Finding the range, radical in the denominator

Hi,

I am trying to find the range of

f(x) = 1 / [sqrt(x+3)]

I know that the function is undefined when x+3 =< 0 so the domain is all x>-3

As the denominator must be positive, i know that f(x) > 0 and i believe that is the range.

I am having trouble knowing how I should set this out on paper / what my working should look like.

Any help would be appreciated, thanks.

Re: Finding the range, radical in the denominator

Quote:

Originally Posted by

**andy000** Hi,

I am trying to find the range of

f(x) = 1 / [sqrt(x+3)]

I know that the function is undefined when x+3 =< 0 so the domain is all x>-3

As the denominator must be positive, i know that f(x) > 0 and i believe that is the range.

At one end of it's domain $f(x) \to \infty$ as $x \to -3$ from above.

At the other end of it's domain $f(x) \to 0$ as $x \to \infty$

So the range of $f(x)$ is $(0,\infty)$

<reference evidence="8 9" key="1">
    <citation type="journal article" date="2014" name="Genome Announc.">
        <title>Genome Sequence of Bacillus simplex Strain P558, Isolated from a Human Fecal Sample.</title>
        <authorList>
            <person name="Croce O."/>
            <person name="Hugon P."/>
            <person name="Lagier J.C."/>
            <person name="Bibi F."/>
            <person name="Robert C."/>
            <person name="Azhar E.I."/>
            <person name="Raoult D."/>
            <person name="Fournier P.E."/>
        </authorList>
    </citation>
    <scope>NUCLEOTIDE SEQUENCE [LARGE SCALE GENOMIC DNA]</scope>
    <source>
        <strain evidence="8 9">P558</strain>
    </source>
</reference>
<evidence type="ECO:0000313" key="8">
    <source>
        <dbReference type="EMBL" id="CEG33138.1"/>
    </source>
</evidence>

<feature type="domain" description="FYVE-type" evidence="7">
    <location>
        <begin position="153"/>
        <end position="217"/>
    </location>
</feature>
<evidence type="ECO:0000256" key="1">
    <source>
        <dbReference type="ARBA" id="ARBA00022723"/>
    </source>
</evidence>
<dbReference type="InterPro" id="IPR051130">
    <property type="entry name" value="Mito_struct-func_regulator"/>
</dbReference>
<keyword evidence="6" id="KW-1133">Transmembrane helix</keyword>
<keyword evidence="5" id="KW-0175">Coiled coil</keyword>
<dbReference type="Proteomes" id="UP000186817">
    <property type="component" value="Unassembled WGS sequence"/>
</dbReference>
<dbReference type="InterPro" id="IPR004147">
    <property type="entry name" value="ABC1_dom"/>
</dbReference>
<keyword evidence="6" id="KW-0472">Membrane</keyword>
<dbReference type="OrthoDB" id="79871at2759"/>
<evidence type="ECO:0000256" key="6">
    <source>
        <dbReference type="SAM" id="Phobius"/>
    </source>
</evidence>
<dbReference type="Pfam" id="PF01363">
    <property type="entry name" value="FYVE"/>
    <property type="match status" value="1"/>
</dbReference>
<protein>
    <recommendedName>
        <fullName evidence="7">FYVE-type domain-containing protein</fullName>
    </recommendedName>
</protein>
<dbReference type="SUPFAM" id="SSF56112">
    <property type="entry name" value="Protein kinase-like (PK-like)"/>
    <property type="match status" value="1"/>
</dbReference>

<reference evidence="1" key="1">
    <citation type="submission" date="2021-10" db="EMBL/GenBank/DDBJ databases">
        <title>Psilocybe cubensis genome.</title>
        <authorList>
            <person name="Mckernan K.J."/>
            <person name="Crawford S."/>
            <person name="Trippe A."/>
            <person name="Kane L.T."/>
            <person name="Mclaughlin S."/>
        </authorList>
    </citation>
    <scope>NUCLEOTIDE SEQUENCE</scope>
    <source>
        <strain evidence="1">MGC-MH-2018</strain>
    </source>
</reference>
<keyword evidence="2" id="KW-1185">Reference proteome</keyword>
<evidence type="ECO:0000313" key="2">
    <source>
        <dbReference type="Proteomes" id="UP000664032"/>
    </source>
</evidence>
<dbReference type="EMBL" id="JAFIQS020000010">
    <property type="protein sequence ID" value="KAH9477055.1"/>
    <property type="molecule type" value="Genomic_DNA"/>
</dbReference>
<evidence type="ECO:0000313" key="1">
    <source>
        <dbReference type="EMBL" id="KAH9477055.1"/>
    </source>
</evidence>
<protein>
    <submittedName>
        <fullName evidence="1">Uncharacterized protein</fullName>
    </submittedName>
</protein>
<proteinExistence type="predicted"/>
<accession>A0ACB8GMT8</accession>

Re: Finding the range, radical in the denominator

Hi,

As you know, the range of a function f with domain D is the set $\{f(x):x\in D\}$. So for $f(x)={1\over\sqrt{x+3}}$ with $D=(-3,\infty)$, you think the range is $(0,\infty)$.

You already observed that for $x\in D$, $f(x)\in(0,\infty)$. You're halfway there. Let $b\in(0,\infty)\text{ or }b>0$. Then set $x=-3+{1\over b^2}\in D$. Then $f(x)={1\over\sqrt{3+-3+1/b^2}}=\sqrt{b^2}=b$ and so $b$ is in the range.

How did I magically choose x? Why I solved the equation $f(x)=b$ for x. Note however, that solving this equation for x does not say b is in the range until I verify this as above.